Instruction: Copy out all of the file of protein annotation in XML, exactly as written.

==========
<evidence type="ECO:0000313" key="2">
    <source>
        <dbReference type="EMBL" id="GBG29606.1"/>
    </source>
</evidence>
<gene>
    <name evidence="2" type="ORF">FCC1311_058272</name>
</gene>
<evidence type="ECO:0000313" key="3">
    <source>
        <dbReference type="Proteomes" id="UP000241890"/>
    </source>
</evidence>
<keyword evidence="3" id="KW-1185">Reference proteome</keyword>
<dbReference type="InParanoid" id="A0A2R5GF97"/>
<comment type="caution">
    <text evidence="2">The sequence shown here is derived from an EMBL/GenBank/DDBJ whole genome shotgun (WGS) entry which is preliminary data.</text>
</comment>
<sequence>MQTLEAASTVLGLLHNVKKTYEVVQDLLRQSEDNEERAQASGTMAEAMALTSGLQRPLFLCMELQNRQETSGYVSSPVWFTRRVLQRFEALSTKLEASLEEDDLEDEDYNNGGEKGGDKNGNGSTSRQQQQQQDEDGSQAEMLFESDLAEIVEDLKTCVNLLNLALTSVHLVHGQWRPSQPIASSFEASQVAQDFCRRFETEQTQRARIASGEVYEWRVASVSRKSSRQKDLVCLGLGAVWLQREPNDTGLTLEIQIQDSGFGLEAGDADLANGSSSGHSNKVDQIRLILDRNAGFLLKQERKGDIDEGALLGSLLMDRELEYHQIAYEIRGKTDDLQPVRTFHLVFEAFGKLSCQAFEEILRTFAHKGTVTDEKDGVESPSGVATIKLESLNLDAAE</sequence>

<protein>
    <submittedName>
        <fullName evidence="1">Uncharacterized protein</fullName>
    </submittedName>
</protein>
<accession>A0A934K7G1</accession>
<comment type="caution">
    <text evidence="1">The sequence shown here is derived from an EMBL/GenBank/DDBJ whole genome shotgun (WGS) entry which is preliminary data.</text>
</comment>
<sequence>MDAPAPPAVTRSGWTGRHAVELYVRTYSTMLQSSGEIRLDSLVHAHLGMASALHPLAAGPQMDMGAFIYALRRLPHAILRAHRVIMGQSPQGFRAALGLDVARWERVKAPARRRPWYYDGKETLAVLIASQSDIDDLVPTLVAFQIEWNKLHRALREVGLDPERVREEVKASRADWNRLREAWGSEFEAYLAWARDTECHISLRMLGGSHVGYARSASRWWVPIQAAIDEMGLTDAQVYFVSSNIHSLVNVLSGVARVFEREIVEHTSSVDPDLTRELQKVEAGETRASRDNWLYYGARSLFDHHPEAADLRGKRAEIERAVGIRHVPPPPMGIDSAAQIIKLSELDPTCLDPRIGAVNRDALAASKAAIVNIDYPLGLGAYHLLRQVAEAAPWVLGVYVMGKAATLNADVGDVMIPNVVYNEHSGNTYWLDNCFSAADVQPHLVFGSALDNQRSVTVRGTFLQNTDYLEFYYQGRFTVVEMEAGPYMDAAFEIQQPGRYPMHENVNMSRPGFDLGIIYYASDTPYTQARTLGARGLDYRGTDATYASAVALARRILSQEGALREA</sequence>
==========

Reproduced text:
<evidence type="ECO:0000313" key="2">
    <source>
        <dbReference type="EMBL" id="GBG29606.1"/>
    </source>
</evidence>
<gene>
    <name evidence="2" type="ORF">FCC1311_058272</name>
</gene>
<evidence type="ECO:0000313" key="3">
    <source>
        <dbReference type="Proteomes" id="UP000241890"/>
    </source>
</evidence>
<keyword evidence="3" id="KW-1185">Reference proteome</keyword>
<dbReference type="InParanoid" id="A0A2R5GF97"/>
<comment type="caution">
    <text evidence="2">The sequence shown here is derived from an EMBL/GenBank/DDBJ whole genome shotgun (WGS) entry which is preliminary data.</text>
</comment>
<sequence>MQTLEAASTVLGLLHNVKKTYEVVQDLLRQSEDNEERAQASGTMAEAMALTSGLQRPLFLCMELQNRQETSGYVSSPVWFTRRVLQRFEALSTKLEASLEEDDLEDEDYNNGGEKGGDKNGNGSTSRQQQQQQDEDGSQAEMLFESDLAEIVEDLKTCVNLLNLALTSVHLVHGQWRPSQPIASSFEASQVAQDFCRRFETEQTQRARIASGEVYEWRVASVSRKSSRQKDLVCLGLGAVWLQREPNDTGLTLEIQIQDSGFGLEAGDADLANGSSSGHSNKVDQIRLILDRNAGFLLKQERKGDIDEGALLGSLLMDRELEYHQIAYEIRGKTDDLQPVRTFHLVFEAFGKLSCQAFEEILRTFAHKGTVTDEKDGVESPSGVATIKLESLNLDAAE</sequence>

<protein>
    <submittedName>
        <fullName evidence="1">Uncharacterized protein</fullName>
    </submittedName>
</protein>
<accession>A0A934K7G1</accession>
<comment type="caution">
    <text evidence="1">The sequence shown here is derived from an EMBL/GenBank/DDBJ whole genome shotgun (WGS) entry which is preliminary data.</text>
</comment>
<sequence>MDAPAPPAVTRSGWTGRHAVELYVRTYSTMLQSSGEIRLDSLVHAHLGMASALHPLAAGPQMDMGAFIYALRRLPHAILRAHRVIMGQSPQGFRAALGLDVARWERVKAPARRRPWYYDGKETLAVLIASQSDIDDLVPTLVAFQIEWNKLHRALREVGLDPERVREEVKASRADWNRLREAWGSEFEAYLAWARDTECHISLRMLGGSHVGYARSASRWWVPIQAAIDEMGLTDAQVYFVSSNIHSLVNVLSGVARVFEREIVEHTSSVDPDLTRELQKVEAGETRASRDNWLYYGARSLFDHHPEAADLRGKRAEIERAVGIRHVPPPPMGIDSAAQIIKLSELDPTCLDPRIGAVNRDALAASKAAIVNIDYPLGLGAYHLLRQVAEAAPWVLGVYVMGKAATLNADVGDVMIPNVVYNEHSGNTYWLDNCFSAADVQPHLVFGSALDNQRSVTVRGTFLQNTDYLEFYYQGRFTVVEMEAGPYMDAAFEIQQPGRYPMHENVNMSRPGFDLGIIYYASDTPYTQARTLGARGLDYRGTDATYASAVALARRILSQEGALREA</sequence>